GABA, Melatonin, and Serotonin
Delving deeper into the world of hormones and neurotransmitters, research suggests that GABA and melatonin may contribute to disordered sleep with ASD. The neurotransmitter GABA activates the GABA-A receptor, regulating the deep-sleep-REM cycle. But individuals with ASD have fewer GABA-A receptors, making it more difficult to regulate sleep.
This could also explain why some individuals with ASD display decreased nighttime melatonin levels that coincide with increased serotonin levels: GABA signals impact the final steps of melatonin synthesis. Thus, reduced GABA-A receptors could trigger melatonin deficiencies, increased serotonin levels, and difficulties in falling or staying asleep.1
While these neurologic triggers could hamper sleep, it is important to identify and address ASD comorbidities that may contribute to disruptions. Many people with ASD also experience gastrointestinal disorders and sensory disorders, both of which could make sleeping more difficult. Additionally, ADHD and anxiety disorders are common with ASD, heightening sleep challenges, especially when stimulating medications are prescribed to treat ADHD.2
Determining Cause to Target Treatments
With so many factors contributing to sleep disorders, careful monitoring may be key to determining individual triggers. One effective method may be polysomnography. This sleep test, conducted in a lab, tracks brain waves, eye and limb movement, and breathing patterns during sleep. It can help identify specific patterns and disruptions in deep and REM sleep that may point to sleep-wake cycle or neurotransmitter-related obstacles.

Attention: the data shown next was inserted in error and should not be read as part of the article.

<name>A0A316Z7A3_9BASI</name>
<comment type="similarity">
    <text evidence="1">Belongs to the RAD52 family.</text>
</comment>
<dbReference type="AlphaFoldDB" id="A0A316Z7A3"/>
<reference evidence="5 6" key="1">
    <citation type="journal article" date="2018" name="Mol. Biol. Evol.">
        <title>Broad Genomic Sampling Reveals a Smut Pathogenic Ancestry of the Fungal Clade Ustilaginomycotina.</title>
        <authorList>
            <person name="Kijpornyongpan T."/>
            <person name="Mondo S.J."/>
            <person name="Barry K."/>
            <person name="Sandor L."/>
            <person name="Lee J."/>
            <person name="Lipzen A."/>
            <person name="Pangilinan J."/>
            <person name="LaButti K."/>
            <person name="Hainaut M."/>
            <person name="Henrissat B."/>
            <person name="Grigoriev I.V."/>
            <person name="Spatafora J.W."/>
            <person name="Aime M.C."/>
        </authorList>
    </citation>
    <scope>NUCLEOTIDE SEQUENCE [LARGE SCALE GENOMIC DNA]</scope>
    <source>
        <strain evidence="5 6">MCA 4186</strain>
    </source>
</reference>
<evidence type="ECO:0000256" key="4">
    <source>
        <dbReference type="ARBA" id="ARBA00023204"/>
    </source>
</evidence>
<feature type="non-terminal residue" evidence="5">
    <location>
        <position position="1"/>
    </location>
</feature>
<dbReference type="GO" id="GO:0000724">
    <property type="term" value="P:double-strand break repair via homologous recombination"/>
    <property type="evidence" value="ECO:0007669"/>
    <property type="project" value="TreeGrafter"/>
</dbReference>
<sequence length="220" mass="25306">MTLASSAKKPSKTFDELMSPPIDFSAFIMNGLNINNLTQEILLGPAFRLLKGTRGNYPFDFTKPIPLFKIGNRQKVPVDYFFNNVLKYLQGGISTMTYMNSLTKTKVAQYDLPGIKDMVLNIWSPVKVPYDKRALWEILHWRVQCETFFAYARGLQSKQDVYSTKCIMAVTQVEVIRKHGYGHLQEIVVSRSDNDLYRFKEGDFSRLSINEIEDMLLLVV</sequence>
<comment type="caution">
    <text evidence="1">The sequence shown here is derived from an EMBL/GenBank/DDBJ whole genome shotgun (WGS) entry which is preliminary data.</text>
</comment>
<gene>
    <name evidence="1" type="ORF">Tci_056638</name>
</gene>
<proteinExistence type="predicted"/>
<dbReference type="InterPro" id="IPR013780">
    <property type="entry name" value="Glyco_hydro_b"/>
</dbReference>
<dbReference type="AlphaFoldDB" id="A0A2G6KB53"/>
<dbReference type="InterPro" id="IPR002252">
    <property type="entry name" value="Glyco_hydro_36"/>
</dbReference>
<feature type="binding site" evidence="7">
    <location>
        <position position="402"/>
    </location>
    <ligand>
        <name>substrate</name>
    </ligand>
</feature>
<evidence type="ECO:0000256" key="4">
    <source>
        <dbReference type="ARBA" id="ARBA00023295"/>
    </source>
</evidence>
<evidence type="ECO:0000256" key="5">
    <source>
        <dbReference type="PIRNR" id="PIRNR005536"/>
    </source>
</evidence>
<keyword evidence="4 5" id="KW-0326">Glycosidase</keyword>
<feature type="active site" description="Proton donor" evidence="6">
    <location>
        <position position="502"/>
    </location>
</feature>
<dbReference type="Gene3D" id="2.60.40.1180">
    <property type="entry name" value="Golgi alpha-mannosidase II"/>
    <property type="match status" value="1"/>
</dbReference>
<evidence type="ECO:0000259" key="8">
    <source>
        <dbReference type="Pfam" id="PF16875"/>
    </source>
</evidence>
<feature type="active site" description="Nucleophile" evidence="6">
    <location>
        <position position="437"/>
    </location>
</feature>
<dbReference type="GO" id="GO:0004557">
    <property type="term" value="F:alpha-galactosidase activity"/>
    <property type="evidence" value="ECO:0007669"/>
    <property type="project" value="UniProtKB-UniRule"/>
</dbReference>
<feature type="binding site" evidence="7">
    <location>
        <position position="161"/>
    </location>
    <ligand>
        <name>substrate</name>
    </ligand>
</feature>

Unfortunately, many individuals with ASD could be thrown off by the anxiety of a new environment. As such, some clinicians offer at-home polysomnography, albeit with less accurate results. Others recommend actigraphy, where the individual puts on a wristwatch-like device that records his or her movements throughout the night. While less illuminating, this form of monitoring can identify certain patterns of sleep and wakefulness. Finally, asking for family observations and help in maintaining a sleep diary could further identify specific moments of disruption.3
With a better understanding of the causes of disruptions, it becomes easier to prescribe medications to improve sleep. The following are suggested treatment options that have demonstrated promise targeting specific causes of disrupted sleep.